Jack White has become the subject of a quirky tribute album, featuring many of rock 'n' roll's trailblazers. Rockin' Legends Pay Tribute to Jack White, which is released on 19 November (13), will include covers of the former White Stripes star's hits by the likes of Wanda Jackson, Gary U.S. Bonds and Bobby Vee.
The highlight of the album is rockabilly queen Jackson's duet with Shooter Jennings on In the Cold, Cold Night.
Other stand-out tracks include Sonny Burgess and the Legendary Pacers' cover of the Raconteurs' Steady As She Goes, Vee's rendition of We're Going to Be Friends and Icky Thump by Los Straitjackets.
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Ah, the coveted Barclaycard Mercury Prize, where David Bowie and post-dubstep trailblazers you have never heard of pile in next to Arctic Monkeys for a televised extravaganza (ok, a televised gig in a room, where drunk industry people are eating meat and potatoes).
So what’s it all about? Well, in theory, it’s an indie-leaning prize for Album of the Year. Yep –that’s basically it. No ‘Most Charismatic Baby In A Music Video’. No ‘Most Dynamic Slut Drop’. It’s all about the music. One album of it. The best album, ever (this whole year). David Guetta and Psy do not feature – it’s a more chinstroking affair, accompanied by lots and lots of whingeing.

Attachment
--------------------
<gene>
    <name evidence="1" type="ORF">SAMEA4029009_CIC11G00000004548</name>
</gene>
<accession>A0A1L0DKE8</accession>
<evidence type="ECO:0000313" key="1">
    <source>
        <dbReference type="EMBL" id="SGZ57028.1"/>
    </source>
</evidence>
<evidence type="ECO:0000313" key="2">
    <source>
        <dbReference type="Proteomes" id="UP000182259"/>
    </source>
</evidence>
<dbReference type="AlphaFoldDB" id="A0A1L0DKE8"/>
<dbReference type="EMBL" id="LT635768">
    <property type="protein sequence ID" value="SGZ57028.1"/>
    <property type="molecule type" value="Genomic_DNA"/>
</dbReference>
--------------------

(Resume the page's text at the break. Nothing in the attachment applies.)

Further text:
In typical Brit style, we love to hate the Mercury Prize. Even if you win, you can’t REALLY win. Every year the shortlisted nominations are greeted with much mewling and sniveling about the lineup and this year is no exception (YAY! Let’s have a good old moan up!).
As in, 2013’s Albums of the Year shortlist is great...if your favorite ice cream’s vanilla, your favorite dog is a golden retriever, your favorite cerea- you get the idea (you’re boring, not an idiot!).
The best bit is, you can be a dad who likes Pavement, a blogger who only likes Slayer and cats with dwarfism, or Katy Perry’s biggest fan (maybe). A colorful tapestry of impossible-to-please music lovers hating on this prize, while secretly rooting for the indie bedrock at its core is what makes Britain – and this prize - great.